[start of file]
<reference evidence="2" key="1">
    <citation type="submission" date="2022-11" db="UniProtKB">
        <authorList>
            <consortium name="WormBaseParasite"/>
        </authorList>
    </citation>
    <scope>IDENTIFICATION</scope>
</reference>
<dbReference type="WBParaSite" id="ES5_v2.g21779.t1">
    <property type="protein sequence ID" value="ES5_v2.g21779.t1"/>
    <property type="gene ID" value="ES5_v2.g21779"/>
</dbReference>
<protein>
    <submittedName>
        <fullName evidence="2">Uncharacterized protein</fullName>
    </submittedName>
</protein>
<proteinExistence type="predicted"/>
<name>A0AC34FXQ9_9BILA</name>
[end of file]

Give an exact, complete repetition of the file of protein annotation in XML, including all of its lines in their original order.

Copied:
<reference evidence="2" key="1">
    <citation type="submission" date="2022-11" db="UniProtKB">
        <authorList>
            <consortium name="WormBaseParasite"/>
        </authorList>
    </citation>
    <scope>IDENTIFICATION</scope>
</reference>
<dbReference type="WBParaSite" id="ES5_v2.g21779.t1">
    <property type="protein sequence ID" value="ES5_v2.g21779.t1"/>
    <property type="gene ID" value="ES5_v2.g21779"/>
</dbReference>
<protein>
    <submittedName>
        <fullName evidence="2">Uncharacterized protein</fullName>
    </submittedName>
</protein>
<proteinExistence type="predicted"/>
<name>A0AC34FXQ9_9BILA</name>